can’t, therefore, be the one size that fits everyone. The bogey of immigrants stealing jobs isn’t a major issue in the electoral coalitions built by Orban or Duda. They might baulk at the idea of housing immigrants from the Syrian catastrophe, but immigration wasn’t the issue that brought them to power.
There is a curious role reversal in the debate over the reason for Brexit and Trump: the right keeps emphasising economic explanations—unemployment, free trade, recession—while the left doubles down on cultural ones, such as racism and assorted forms of bigotry. For the Right, economic explanations serve a rhetorical purpose: they normalise the xenophobic rhetoric that has followed Brexiteers and Trumpistas like a dirty halo by suggesting that such racism, as there is, is a distorted expression of authentic material suffering.
The rhetorical use of economic (and therefore ‘secular’) grievance suggests an alternative way of reading the new populism, not so much as a crisis of liberalism but as the coming of age of modern majoritarianism. This is a peculiarly Indian way of understanding the phenomenon sometimes called illiberal populism.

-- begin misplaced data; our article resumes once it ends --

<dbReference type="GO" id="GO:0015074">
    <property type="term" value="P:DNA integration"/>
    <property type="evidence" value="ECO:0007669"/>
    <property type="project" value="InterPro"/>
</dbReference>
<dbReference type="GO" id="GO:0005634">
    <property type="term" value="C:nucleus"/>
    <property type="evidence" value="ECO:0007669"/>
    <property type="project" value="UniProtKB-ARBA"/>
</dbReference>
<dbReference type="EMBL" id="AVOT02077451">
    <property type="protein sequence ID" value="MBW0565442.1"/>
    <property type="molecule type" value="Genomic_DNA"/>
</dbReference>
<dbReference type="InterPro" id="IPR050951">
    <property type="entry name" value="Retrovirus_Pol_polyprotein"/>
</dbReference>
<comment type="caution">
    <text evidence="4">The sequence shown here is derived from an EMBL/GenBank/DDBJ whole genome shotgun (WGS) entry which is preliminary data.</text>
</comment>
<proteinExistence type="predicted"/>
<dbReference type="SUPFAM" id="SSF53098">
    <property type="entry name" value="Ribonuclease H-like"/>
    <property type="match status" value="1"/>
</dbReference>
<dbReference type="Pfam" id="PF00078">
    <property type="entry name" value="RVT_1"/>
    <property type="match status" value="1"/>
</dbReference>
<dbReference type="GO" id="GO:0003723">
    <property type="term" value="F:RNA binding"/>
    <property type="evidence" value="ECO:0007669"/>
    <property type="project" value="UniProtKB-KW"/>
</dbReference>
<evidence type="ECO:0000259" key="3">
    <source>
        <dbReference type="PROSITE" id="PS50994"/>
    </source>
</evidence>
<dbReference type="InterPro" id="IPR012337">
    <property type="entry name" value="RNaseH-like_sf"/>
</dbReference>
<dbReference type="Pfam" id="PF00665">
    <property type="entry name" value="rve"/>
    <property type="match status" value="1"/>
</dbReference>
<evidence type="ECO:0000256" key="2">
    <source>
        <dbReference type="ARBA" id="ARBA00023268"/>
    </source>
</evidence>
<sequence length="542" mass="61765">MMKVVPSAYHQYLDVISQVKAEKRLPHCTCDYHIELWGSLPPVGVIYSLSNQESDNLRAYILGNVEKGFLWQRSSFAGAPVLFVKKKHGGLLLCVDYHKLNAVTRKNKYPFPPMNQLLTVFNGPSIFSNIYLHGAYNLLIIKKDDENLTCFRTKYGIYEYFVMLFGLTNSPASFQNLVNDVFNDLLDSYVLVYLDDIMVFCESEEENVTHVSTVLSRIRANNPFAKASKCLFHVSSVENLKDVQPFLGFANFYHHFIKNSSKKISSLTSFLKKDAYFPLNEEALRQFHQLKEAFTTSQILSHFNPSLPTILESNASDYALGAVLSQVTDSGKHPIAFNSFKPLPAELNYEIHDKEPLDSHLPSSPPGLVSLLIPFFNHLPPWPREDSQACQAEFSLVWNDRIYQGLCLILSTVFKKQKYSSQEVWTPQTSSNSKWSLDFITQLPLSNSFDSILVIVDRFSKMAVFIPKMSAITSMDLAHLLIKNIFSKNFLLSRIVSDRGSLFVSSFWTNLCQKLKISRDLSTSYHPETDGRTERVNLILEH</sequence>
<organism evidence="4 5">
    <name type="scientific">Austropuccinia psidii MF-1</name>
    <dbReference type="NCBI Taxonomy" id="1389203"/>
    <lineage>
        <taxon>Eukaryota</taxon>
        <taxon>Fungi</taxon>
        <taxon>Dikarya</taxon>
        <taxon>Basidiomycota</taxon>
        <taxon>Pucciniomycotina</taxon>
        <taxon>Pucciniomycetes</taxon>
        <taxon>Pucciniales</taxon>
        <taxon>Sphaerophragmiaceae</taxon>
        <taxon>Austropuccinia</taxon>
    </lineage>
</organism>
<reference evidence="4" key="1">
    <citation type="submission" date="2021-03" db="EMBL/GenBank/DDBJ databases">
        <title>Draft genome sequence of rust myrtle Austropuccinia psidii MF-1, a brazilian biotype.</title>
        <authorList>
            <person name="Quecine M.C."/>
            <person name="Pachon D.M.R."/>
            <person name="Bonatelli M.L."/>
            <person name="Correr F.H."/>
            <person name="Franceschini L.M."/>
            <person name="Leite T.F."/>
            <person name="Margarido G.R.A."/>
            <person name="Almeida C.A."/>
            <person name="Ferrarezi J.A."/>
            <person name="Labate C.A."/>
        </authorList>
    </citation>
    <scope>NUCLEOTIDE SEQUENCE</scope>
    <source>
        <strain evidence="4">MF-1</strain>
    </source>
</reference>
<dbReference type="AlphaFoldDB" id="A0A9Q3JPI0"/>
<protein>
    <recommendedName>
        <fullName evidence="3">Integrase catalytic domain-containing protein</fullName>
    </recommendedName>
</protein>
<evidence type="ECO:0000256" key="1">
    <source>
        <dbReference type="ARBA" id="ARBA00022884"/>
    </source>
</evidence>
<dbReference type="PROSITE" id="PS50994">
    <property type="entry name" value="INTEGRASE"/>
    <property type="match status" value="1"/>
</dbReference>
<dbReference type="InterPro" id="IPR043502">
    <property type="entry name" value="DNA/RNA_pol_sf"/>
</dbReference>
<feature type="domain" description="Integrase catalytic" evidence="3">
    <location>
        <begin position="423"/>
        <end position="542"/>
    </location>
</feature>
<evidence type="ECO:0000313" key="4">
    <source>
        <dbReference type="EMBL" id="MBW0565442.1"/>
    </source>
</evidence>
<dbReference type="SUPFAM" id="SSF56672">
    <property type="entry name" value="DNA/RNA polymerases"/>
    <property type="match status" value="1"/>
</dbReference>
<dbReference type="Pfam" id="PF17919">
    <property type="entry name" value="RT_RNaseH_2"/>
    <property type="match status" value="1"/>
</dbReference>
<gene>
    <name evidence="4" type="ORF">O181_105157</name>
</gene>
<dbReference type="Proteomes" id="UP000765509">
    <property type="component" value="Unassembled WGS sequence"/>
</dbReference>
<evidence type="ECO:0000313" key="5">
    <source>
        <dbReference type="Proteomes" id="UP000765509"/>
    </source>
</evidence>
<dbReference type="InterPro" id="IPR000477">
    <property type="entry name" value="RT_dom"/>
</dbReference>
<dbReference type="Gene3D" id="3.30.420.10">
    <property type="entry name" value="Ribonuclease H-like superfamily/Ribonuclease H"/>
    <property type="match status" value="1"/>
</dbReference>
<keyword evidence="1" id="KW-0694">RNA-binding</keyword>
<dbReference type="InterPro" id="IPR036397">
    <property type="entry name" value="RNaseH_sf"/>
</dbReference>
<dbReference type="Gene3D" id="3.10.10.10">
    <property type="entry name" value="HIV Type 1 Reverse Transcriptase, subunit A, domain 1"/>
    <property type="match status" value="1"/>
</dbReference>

Indians remember a very similar debate about the causes of Narendra Modi’s election victory in 2014. On the Left, it was despairingly diagnosed as the triumph of Hindu nationalism, while the BJP and many of its born-again ‘centrist’ supporters insisted that the absolute majority that Modi had won was an expression of the material aspirations of a young electorate.
PROGRESSIVES ARGUED THAT it was a mistake to see Modi’s political success as rooted in his claim to be an economic moderniser. His success lay in mobilising the electorate in the name of the ‘nation’, a nation defined by a nativist majority beset by threats from without and within. His visceral appeal is majoritarian; economic progress, certainly, but for a narrowly defined people mobilised against the enemies of the nation. In Modi’s case, these are treacherous Muslims and deracinated secularists, while for Erdogan, Turkey’s enemies are Kurds, Armenians and, above all, its own secular, godless Europeanised elites. “We are the People,” Erdogan likes to say at public rallies. “Who are you?”
The similarities to Trump’s central message are striking. A coastal elite, obsessed with racial, religious and sexual minorities, neglected hard-working white people and turned them into strangers in their own country. If his hostility to NAFTA (North American Free Trade Agreement) and the TPP (Trans-Pacific Partnership) was aimed at harnessing the resentment of de-industrialisation amongst working class communities in the rust belt, his public bigotry about Mexicans and Muslims and the